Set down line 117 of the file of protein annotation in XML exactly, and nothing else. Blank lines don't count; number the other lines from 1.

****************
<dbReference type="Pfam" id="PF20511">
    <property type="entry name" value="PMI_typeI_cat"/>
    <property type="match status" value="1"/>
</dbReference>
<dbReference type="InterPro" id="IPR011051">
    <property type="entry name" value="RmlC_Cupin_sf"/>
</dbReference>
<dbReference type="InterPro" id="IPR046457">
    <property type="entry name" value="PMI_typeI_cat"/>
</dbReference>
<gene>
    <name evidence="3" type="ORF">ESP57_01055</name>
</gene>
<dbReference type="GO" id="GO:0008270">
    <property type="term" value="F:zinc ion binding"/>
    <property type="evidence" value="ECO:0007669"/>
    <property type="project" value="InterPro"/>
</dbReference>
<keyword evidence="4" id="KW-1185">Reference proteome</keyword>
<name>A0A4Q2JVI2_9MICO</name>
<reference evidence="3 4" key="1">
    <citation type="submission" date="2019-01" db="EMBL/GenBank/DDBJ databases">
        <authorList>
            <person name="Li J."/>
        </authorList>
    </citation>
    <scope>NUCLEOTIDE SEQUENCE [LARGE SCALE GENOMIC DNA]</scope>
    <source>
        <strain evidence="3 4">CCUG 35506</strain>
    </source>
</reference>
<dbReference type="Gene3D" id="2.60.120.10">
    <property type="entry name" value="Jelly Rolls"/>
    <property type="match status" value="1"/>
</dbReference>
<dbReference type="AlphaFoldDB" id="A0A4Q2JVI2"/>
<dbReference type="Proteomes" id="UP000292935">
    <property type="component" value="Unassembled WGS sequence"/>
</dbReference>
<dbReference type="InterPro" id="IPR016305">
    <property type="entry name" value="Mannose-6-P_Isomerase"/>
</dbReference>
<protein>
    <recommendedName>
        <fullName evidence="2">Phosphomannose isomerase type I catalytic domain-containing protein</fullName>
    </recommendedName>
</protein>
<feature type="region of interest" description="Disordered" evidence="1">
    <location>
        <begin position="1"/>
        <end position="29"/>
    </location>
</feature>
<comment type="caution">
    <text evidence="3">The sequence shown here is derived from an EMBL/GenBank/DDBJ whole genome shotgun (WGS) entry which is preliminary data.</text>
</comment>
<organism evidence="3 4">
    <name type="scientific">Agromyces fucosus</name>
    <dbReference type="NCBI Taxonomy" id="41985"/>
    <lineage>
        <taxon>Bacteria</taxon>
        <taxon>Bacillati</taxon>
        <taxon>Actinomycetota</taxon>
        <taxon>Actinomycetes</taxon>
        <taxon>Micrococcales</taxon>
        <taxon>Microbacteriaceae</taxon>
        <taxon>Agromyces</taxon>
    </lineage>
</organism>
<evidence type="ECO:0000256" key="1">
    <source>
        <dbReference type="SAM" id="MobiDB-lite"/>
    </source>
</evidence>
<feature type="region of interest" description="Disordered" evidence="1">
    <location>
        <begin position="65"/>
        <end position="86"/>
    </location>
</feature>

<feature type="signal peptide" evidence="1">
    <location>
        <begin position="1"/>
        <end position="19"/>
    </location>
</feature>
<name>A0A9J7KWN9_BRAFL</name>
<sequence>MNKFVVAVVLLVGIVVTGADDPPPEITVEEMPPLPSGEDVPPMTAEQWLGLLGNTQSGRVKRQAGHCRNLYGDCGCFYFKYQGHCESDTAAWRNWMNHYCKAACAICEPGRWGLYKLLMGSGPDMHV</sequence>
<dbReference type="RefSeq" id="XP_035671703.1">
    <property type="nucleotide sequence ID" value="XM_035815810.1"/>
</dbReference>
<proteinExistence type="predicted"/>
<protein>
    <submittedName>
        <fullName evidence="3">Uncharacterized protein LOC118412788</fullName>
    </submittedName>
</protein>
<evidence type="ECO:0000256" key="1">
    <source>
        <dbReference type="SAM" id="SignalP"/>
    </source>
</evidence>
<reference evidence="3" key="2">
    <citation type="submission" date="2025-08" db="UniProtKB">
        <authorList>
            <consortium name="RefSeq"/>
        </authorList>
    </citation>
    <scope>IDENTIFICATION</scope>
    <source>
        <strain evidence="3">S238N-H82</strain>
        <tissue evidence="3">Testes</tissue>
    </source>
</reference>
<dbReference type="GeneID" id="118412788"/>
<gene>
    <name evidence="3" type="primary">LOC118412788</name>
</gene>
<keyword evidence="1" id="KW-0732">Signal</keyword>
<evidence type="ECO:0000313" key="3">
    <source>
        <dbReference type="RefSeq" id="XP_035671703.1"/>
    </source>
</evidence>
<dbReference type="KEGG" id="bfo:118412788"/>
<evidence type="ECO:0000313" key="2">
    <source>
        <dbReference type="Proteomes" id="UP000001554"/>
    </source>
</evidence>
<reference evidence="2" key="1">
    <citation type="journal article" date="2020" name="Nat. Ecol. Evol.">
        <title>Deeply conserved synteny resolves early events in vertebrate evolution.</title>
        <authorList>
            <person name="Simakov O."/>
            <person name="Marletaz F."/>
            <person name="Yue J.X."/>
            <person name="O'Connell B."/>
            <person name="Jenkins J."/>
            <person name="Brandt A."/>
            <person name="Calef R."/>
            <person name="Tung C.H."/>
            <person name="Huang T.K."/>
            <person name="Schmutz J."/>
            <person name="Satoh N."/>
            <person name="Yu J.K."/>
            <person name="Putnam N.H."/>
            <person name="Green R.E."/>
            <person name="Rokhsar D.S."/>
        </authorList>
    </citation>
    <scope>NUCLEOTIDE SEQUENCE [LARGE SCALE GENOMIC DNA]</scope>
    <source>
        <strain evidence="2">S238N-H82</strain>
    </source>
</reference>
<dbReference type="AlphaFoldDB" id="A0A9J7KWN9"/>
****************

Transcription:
    <name evidence="3" type="primary">LOC118412788</name>